The (greek) of the Greek writers is by many supposed to be our Helleborus albus; but this opinion, like many others respecting the identity of the ancient nomenclature of plants with that of the modern, seems drawn rather from the similarity of their effects upon the body, than from an agreement in their botanical descriptions. This will evidently appear upon comparing the plant here figured with the description given by Dioscorides: ["Helleborus albus folia fert Plantaginis aut Betae sylvestris similia, sed breviora, nigriora, & dorso rubescentia: causem palmi altitudine, concavum; qui quidem tunicas cuibus convolvitur abdicat cum arescere incipit. Radices subjacent numerosae, tenues ac fibratae, ab exiguo & oblongo capitulo, ceu caepa, exeuntes, eidemque annexae. Nascitur in montosis & asperis," Dioscorid. M. M. L. iv. c. 150. This description of the plant, though imperfect, is the only one given by the ancients.] and yet Geoffroy says, "Apud Dioscoridem hellebori albi descriptio, veratro albo nostro satis apte convenit." [Mat. Med. vol. ii. p. 63.]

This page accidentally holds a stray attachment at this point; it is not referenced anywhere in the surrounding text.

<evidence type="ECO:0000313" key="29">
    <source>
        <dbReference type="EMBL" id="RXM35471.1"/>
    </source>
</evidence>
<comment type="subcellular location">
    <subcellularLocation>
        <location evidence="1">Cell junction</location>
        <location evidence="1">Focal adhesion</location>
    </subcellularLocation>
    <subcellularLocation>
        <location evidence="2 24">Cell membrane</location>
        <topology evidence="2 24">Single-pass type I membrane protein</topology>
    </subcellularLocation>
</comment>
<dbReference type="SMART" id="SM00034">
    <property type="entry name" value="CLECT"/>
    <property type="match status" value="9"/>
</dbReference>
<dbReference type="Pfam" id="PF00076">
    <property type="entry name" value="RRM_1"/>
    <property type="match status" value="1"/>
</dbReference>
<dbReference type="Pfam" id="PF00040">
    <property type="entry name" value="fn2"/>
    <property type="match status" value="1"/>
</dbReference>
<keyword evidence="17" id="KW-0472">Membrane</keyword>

The (greek), or famous Anticyran Hellebore, ["Naviget Anticyram." — Danda est hellebori multo pars maxima avaris: / Necio, an Anticyram ratio illis deftinet omnem. Hor. Sat. Lib. ii. v. 82. It is said that both the white and black hellebore grew at Anticyra, but the latter was accounted safer, and therefore more commonly employed. Pausanias, Lib. x. p. 623.] is likewise thought to be the Helleborus niger of Linnaeus, an account of which has been given at page 50; but the descriptions of the former by the ancients are so vague that their identity is equally doubtful; [Though Tournefort says, "Nous connumes deux Herboristes a Pruse, l'un Emir & l'autre Armenien, qui passoient pour de grands Docteurs. Us nous fournirent des racines du veritable Ellebore noir des anciens, autant que nous voulumes pour en faire l'extrait. C'est la meme espece que celle des Anticyres & des cotes de la Mer Noir." See his account of Mount Olympus. Voyage du Levant. But his description of the plant differs widely from that of our Helleborus niger.] the application therefore of what has formerly been said of the Hellebores of the Greeks to those known to us, can only be admitted but as a matter of probability.